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Summary:

E-Plus is offering up a cheap prepaid SIM-card plan that exempts WhatsApp traffic from its data plan, effectively creating a mobile service that leans primarily on over-the-top messaging for communication.

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It was only a matter of time before the over-the-top messaging apps got tired of upturning the mobile carriers’ SMS businesses and developed ambitions of becoming carriers themselves. WhatsApp is getting its own prepaid SIM card on Germany’s E-Plus, which combines unlimited WhatsApp usage with a small bundle of traditional mobile voice, data and text messages for €10 ($13.80).

WhatsApp CEO and co-founder Jan Koum announced the partnership at Mobile World Congress in February, but TechCrunch and German media spotted the launch of the service on E-Plus’s website on Monday. The deal isn’t your typical mobile virtual network operator deal because WhatsApp isn’t supplanting E-Plus’s brand and selling voice and data directly to consumers. But the partnership is unique in that the prepaid service seems to focus on WhatsApp as the primary mode of communication. As WhatsApp rolls out its planned voice services this quarter, that focus could become even tighter.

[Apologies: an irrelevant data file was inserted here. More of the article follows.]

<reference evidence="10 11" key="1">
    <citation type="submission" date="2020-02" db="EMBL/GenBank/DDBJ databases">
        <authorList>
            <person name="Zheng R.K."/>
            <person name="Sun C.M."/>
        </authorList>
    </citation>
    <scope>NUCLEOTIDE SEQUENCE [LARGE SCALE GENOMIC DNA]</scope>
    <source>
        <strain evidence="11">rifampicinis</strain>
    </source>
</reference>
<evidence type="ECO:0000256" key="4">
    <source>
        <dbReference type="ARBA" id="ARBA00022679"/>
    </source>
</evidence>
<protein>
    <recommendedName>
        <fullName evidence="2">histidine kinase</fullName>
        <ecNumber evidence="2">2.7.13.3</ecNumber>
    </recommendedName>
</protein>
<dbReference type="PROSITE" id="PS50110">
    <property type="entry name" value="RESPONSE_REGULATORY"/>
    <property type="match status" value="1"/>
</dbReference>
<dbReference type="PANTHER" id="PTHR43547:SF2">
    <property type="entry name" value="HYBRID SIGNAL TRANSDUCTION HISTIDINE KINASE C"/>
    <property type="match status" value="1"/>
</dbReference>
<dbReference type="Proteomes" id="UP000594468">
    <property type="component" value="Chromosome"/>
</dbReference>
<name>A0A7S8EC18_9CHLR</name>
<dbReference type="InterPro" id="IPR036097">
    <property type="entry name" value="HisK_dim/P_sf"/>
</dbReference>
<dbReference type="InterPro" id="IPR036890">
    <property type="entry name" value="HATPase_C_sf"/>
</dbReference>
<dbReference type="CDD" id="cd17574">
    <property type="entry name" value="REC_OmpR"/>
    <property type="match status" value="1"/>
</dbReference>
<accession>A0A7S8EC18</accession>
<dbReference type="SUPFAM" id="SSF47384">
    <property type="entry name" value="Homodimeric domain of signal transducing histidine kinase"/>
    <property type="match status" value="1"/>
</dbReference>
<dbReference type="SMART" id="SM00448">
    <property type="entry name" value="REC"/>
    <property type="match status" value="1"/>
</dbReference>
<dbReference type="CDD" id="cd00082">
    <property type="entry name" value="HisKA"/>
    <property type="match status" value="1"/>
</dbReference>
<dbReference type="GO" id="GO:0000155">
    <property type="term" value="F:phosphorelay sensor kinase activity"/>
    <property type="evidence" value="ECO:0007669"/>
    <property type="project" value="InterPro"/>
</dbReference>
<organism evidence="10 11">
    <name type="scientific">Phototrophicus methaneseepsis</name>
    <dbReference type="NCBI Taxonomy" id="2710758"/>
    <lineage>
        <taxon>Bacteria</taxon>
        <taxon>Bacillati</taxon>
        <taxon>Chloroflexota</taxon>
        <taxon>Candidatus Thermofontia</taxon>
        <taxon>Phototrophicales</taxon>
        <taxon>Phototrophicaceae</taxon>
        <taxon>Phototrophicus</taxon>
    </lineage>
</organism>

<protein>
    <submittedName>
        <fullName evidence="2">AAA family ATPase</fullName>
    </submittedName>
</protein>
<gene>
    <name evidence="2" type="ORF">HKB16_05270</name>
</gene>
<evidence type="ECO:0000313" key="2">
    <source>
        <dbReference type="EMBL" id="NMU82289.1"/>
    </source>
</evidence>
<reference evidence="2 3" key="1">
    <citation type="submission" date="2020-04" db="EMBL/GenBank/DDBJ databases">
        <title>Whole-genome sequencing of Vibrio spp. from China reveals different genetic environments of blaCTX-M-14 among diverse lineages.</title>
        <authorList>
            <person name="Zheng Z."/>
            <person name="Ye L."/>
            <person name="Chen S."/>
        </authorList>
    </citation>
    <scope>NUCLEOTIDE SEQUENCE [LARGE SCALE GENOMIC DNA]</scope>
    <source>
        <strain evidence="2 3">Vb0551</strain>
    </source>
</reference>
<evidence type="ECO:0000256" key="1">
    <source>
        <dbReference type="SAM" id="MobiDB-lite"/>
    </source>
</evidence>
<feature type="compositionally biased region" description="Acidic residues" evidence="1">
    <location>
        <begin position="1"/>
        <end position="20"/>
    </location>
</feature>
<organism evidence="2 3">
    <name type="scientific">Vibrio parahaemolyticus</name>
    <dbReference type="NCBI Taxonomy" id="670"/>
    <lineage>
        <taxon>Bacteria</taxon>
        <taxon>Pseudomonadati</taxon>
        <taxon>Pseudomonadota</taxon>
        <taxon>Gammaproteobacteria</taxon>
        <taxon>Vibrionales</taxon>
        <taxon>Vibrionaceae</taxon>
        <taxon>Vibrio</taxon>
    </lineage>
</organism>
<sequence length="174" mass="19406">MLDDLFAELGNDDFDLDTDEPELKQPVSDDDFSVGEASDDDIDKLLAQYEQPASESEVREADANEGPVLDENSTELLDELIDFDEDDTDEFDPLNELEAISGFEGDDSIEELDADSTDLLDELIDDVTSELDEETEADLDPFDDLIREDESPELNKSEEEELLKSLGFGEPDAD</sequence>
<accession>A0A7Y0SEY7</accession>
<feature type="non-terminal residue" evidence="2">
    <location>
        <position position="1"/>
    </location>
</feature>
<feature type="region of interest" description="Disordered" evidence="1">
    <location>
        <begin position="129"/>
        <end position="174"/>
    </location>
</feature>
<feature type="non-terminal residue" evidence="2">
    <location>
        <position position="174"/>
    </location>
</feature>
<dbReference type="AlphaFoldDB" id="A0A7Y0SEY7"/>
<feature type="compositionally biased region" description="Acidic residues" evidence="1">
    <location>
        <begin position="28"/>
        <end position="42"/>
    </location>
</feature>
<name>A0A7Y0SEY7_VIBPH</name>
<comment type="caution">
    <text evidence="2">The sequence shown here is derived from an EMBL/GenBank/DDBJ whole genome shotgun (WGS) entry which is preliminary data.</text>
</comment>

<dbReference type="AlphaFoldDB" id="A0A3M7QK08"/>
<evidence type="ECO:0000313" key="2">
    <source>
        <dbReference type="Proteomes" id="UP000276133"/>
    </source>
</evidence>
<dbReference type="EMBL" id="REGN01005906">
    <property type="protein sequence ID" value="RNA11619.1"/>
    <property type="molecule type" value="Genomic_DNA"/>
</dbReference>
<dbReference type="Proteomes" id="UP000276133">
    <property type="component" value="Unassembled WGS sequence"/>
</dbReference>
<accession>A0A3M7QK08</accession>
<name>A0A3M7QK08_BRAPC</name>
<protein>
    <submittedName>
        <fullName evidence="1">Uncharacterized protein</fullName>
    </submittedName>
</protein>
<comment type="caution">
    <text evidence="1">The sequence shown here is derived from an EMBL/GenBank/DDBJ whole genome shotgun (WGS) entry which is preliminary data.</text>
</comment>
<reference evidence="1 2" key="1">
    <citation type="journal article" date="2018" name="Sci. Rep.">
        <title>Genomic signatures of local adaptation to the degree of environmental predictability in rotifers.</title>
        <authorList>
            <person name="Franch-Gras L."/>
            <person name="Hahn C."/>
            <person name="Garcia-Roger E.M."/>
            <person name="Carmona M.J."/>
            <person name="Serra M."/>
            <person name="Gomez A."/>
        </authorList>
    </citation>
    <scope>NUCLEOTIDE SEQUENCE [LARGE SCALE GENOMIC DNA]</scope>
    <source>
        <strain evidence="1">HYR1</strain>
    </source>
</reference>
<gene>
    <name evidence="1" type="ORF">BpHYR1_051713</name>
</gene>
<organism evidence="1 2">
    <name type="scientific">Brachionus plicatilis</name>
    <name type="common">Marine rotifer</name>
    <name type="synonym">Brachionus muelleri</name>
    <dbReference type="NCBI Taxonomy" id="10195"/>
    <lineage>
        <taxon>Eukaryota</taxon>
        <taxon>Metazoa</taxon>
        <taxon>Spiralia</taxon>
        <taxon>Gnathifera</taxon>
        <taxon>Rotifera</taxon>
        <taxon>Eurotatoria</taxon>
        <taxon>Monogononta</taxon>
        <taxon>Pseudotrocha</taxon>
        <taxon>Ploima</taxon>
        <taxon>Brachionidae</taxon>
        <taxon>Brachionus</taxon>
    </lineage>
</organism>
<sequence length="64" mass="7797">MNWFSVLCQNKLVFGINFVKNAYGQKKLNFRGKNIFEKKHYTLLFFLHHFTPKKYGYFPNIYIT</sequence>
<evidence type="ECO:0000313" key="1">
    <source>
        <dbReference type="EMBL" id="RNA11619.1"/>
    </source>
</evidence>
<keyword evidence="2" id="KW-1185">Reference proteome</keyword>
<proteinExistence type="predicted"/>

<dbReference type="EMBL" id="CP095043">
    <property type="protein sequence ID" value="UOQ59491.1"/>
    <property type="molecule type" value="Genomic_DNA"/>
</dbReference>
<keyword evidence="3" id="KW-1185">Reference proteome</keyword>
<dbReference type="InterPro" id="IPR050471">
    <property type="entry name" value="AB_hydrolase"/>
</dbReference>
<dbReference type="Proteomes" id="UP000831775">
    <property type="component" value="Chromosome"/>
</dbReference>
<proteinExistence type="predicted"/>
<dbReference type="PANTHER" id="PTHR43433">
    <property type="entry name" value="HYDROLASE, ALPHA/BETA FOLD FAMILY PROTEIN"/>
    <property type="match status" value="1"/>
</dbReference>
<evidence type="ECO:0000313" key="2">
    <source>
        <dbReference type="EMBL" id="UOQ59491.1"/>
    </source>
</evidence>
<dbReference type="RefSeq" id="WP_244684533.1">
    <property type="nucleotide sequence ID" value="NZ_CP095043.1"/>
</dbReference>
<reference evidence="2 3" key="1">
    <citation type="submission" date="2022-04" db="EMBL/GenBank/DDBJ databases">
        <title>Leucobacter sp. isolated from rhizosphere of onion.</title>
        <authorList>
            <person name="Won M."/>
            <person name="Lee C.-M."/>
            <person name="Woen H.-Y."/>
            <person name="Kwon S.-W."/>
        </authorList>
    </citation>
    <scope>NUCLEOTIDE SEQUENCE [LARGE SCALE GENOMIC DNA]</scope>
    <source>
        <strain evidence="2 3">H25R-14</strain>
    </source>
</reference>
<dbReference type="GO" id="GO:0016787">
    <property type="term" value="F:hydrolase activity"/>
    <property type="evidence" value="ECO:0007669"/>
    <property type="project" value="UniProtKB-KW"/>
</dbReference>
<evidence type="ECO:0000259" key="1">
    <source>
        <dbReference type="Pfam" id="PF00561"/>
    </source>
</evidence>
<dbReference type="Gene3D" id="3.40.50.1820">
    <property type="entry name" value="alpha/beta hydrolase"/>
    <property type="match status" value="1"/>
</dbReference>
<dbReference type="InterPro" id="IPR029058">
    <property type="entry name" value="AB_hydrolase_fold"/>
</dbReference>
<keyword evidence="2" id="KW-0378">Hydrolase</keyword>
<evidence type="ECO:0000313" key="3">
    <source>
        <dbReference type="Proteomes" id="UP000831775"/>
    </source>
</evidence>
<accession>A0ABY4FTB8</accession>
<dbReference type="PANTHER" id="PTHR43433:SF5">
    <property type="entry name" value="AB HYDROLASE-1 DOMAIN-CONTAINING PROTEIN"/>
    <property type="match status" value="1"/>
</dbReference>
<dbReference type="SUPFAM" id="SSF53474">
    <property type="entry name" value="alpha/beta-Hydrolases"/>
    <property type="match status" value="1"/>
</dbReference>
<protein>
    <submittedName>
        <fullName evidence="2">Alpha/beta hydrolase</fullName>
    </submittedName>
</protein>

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We’re starting to see examples of messaging and social media companies working closely with carriers around the world. WhatsApp’s future corporate parent has led that charge. In the past Facebook penned deals with carriers like Orange to exempt its social networking traffic from customer’s data plans in its North African and Eastern European markets. And as part of its internet.org initiative, Facebook is working with Globe in the Philippines and Tigo in Paraguay to provide free or subsidized Facebook access to their customers.

In some cases OTT apps are becoming true MVNOs. In the U.S., TextNow started out as an IP messaging and VoIP provider targeting customers with iPod touches and other data only devices. But thanks to a wholesale deal with Sprint, TextNow has become an all-IP mobile carrier.

 

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  2. A Ch0w, sneeze Tuesday, April 8, 2014

    This will be the next big threat to net neutrality.

    Cost exempt Internet services.

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